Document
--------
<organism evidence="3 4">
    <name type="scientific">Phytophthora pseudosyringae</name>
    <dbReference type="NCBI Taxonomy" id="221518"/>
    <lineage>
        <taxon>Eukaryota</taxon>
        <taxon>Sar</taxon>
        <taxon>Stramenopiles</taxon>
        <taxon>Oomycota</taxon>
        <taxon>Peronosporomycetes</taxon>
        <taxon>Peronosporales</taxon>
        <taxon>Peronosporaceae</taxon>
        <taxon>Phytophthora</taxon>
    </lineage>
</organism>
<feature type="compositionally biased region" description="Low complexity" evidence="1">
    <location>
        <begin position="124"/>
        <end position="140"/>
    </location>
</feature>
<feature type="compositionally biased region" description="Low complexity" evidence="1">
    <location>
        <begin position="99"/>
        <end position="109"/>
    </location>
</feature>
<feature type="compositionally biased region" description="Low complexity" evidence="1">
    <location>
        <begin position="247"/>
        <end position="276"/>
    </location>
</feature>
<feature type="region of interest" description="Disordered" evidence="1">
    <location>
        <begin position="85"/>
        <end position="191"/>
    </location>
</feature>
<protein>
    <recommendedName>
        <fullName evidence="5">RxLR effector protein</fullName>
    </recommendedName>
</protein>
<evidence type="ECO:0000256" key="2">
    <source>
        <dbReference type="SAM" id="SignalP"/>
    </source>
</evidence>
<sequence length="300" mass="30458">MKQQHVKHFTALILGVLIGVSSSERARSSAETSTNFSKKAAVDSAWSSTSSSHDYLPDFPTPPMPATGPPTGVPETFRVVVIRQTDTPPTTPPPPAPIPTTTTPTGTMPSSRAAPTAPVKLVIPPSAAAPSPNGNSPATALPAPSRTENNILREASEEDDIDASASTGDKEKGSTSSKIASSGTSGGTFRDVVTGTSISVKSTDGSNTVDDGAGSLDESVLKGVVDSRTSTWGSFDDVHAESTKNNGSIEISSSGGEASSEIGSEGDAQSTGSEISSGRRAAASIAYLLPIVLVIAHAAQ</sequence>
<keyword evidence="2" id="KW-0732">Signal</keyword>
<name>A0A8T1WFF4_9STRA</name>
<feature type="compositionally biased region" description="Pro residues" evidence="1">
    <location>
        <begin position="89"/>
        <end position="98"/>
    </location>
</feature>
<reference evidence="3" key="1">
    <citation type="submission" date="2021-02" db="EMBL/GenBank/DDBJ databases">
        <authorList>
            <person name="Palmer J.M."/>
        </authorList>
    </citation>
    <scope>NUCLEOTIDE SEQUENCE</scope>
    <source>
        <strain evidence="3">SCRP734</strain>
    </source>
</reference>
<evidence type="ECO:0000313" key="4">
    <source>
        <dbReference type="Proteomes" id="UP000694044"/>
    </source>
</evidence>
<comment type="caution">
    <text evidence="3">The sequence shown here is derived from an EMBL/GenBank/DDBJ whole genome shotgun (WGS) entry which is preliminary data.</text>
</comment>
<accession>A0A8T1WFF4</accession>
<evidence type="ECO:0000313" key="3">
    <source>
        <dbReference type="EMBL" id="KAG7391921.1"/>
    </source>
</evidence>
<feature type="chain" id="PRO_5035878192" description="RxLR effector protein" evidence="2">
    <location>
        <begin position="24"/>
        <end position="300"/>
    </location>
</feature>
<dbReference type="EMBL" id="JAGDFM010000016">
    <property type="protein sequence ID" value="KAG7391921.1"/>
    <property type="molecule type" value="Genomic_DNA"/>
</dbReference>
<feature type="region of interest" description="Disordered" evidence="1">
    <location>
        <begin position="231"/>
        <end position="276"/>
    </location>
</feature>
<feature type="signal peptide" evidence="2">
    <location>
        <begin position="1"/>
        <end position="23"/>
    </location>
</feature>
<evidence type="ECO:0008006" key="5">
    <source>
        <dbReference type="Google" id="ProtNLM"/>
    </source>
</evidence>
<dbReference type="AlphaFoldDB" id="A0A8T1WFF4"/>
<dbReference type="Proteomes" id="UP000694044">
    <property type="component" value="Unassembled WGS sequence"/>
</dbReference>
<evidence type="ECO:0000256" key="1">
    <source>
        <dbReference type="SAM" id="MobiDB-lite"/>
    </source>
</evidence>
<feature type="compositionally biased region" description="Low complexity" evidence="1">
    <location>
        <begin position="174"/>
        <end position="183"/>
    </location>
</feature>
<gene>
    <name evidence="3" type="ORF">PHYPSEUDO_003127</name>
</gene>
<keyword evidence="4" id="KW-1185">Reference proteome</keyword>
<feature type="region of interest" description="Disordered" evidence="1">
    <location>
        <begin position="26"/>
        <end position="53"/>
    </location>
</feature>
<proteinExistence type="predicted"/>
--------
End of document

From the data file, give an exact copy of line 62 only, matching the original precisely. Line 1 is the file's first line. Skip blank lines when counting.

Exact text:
        </authorList>